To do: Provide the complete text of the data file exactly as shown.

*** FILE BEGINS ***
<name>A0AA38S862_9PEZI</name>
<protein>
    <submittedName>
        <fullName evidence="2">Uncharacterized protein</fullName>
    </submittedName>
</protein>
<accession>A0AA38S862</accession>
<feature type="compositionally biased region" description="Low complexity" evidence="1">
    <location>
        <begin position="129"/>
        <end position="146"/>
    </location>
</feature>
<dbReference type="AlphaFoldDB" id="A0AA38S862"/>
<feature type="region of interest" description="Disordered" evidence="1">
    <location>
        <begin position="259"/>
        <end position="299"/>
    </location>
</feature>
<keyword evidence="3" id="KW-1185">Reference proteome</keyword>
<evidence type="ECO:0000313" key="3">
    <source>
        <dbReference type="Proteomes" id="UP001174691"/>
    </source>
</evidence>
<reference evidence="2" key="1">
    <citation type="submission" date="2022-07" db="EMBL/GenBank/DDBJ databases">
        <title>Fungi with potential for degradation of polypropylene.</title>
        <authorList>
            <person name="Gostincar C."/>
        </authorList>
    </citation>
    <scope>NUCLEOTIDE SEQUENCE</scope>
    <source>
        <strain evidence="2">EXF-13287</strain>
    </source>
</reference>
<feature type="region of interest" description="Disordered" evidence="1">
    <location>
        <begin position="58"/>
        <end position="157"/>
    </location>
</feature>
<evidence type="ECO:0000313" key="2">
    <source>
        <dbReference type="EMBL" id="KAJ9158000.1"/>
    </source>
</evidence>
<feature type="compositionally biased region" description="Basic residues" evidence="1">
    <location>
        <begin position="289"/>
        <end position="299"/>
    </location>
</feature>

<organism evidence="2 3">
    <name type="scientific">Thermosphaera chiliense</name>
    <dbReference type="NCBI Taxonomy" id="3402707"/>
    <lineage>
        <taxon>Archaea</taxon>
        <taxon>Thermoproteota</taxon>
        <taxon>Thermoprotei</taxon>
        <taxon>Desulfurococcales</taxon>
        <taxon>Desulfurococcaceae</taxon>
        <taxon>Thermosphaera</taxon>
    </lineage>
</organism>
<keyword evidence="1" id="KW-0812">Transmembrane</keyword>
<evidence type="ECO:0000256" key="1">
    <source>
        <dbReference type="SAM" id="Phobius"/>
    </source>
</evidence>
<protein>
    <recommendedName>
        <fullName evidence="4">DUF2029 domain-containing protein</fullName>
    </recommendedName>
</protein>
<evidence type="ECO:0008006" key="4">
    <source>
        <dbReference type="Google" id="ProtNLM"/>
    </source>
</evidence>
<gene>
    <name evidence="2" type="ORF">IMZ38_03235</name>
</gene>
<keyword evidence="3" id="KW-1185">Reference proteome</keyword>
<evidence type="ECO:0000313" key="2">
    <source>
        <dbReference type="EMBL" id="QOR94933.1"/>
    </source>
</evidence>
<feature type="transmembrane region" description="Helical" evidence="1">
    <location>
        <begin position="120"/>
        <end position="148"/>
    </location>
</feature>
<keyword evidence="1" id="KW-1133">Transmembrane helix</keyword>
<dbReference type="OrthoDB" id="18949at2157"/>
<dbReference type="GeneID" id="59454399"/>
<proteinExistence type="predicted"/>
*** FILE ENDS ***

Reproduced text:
<name>A0AA38S862_9PEZI</name>
<protein>
    <submittedName>
        <fullName evidence="2">Uncharacterized protein</fullName>
    </submittedName>
</protein>
<accession>A0AA38S862</accession>
<feature type="compositionally biased region" description="Low complexity" evidence="1">
    <location>
        <begin position="129"/>
        <end position="146"/>
    </location>
</feature>
<dbReference type="AlphaFoldDB" id="A0AA38S862"/>
<feature type="region of interest" description="Disordered" evidence="1">
    <location>
        <begin position="259"/>
        <end position="299"/>
    </location>
</feature>
<keyword evidence="3" id="KW-1185">Reference proteome</keyword>
<evidence type="ECO:0000313" key="3">
    <source>
        <dbReference type="Proteomes" id="UP001174691"/>
    </source>
</evidence>
<reference evidence="2" key="1">
    <citation type="submission" date="2022-07" db="EMBL/GenBank/DDBJ databases">
        <title>Fungi with potential for degradation of polypropylene.</title>
        <authorList>
            <person name="Gostincar C."/>
        </authorList>
    </citation>
    <scope>NUCLEOTIDE SEQUENCE</scope>
    <source>
        <strain evidence="2">EXF-13287</strain>
    </source>
</reference>
<feature type="region of interest" description="Disordered" evidence="1">
    <location>
        <begin position="58"/>
        <end position="157"/>
    </location>
</feature>
<evidence type="ECO:0000313" key="2">
    <source>
        <dbReference type="EMBL" id="KAJ9158000.1"/>
    </source>
</evidence>
<feature type="compositionally biased region" description="Basic residues" evidence="1">
    <location>
        <begin position="289"/>
        <end position="299"/>
    </location>
</feature>

<organism evidence="2 3">
    <name type="scientific">Thermosphaera chiliense</name>
    <dbReference type="NCBI Taxonomy" id="3402707"/>
    <lineage>
        <taxon>Archaea</taxon>
        <taxon>Thermoproteota</taxon>
        <taxon>Thermoprotei</taxon>
        <taxon>Desulfurococcales</taxon>
        <taxon>Desulfurococcaceae</taxon>
        <taxon>Thermosphaera</taxon>
    </lineage>
</organism>
<keyword evidence="1" id="KW-0812">Transmembrane</keyword>
<evidence type="ECO:0000256" key="1">
    <source>
        <dbReference type="SAM" id="Phobius"/>
    </source>
</evidence>
<protein>
    <recommendedName>
        <fullName evidence="4">DUF2029 domain-containing protein</fullName>
    </recommendedName>
</protein>
<evidence type="ECO:0008006" key="4">
    <source>
        <dbReference type="Google" id="ProtNLM"/>
    </source>
</evidence>
<gene>
    <name evidence="2" type="ORF">IMZ38_03235</name>
</gene>
<keyword evidence="3" id="KW-1185">Reference proteome</keyword>
<evidence type="ECO:0000313" key="2">
    <source>
        <dbReference type="EMBL" id="QOR94933.1"/>
    </source>
</evidence>
<feature type="transmembrane region" description="Helical" evidence="1">
    <location>
        <begin position="120"/>
        <end position="148"/>
    </location>
</feature>
<keyword evidence="1" id="KW-1133">Transmembrane helix</keyword>
<dbReference type="OrthoDB" id="18949at2157"/>
<dbReference type="GeneID" id="59454399"/>
<proteinExistence type="predicted"/>